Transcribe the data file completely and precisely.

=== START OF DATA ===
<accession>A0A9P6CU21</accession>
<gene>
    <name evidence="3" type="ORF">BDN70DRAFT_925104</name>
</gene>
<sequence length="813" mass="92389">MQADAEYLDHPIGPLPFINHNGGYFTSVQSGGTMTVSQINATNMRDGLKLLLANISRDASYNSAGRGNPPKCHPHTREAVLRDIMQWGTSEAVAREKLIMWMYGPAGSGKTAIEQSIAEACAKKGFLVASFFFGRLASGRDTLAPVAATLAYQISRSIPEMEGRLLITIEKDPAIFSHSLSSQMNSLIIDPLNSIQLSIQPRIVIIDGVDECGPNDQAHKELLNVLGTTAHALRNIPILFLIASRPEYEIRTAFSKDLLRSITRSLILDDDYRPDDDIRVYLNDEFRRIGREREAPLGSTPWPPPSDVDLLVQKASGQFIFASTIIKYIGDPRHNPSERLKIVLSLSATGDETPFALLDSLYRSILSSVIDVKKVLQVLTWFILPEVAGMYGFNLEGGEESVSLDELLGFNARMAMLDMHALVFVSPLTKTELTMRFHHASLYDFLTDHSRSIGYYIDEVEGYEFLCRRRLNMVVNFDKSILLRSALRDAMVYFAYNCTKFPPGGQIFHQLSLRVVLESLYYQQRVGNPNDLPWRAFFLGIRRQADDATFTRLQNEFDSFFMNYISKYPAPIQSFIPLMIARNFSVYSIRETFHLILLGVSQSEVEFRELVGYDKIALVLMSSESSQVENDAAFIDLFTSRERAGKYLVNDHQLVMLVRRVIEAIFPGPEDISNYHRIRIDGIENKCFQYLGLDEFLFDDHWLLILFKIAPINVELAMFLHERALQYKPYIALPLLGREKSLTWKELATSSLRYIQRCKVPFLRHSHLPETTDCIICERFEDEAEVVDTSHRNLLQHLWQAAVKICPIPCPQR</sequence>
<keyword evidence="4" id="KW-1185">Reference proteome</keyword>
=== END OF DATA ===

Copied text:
<accession>A0A9P6CU21</accession>
<gene>
    <name evidence="3" type="ORF">BDN70DRAFT_925104</name>
</gene>
<sequence length="813" mass="92389">MQADAEYLDHPIGPLPFINHNGGYFTSVQSGGTMTVSQINATNMRDGLKLLLANISRDASYNSAGRGNPPKCHPHTREAVLRDIMQWGTSEAVAREKLIMWMYGPAGSGKTAIEQSIAEACAKKGFLVASFFFGRLASGRDTLAPVAATLAYQISRSIPEMEGRLLITIEKDPAIFSHSLSSQMNSLIIDPLNSIQLSIQPRIVIIDGVDECGPNDQAHKELLNVLGTTAHALRNIPILFLIASRPEYEIRTAFSKDLLRSITRSLILDDDYRPDDDIRVYLNDEFRRIGREREAPLGSTPWPPPSDVDLLVQKASGQFIFASTIIKYIGDPRHNPSERLKIVLSLSATGDETPFALLDSLYRSILSSVIDVKKVLQVLTWFILPEVAGMYGFNLEGGEESVSLDELLGFNARMAMLDMHALVFVSPLTKTELTMRFHHASLYDFLTDHSRSIGYYIDEVEGYEFLCRRRLNMVVNFDKSILLRSALRDAMVYFAYNCTKFPPGGQIFHQLSLRVVLESLYYQQRVGNPNDLPWRAFFLGIRRQADDATFTRLQNEFDSFFMNYISKYPAPIQSFIPLMIARNFSVYSIRETFHLILLGVSQSEVEFRELVGYDKIALVLMSSESSQVENDAAFIDLFTSRERAGKYLVNDHQLVMLVRRVIEAIFPGPEDISNYHRIRIDGIENKCFQYLGLDEFLFDDHWLLILFKIAPINVELAMFLHERALQYKPYIALPLLGREKSLTWKELATSSLRYIQRCKVPFLRHSHLPETTDCIICERFEDEAEVVDTSHRNLLQHLWQAAVKICPIPCPQR</sequence>
<keyword evidence="4" id="KW-1185">Reference proteome</keyword>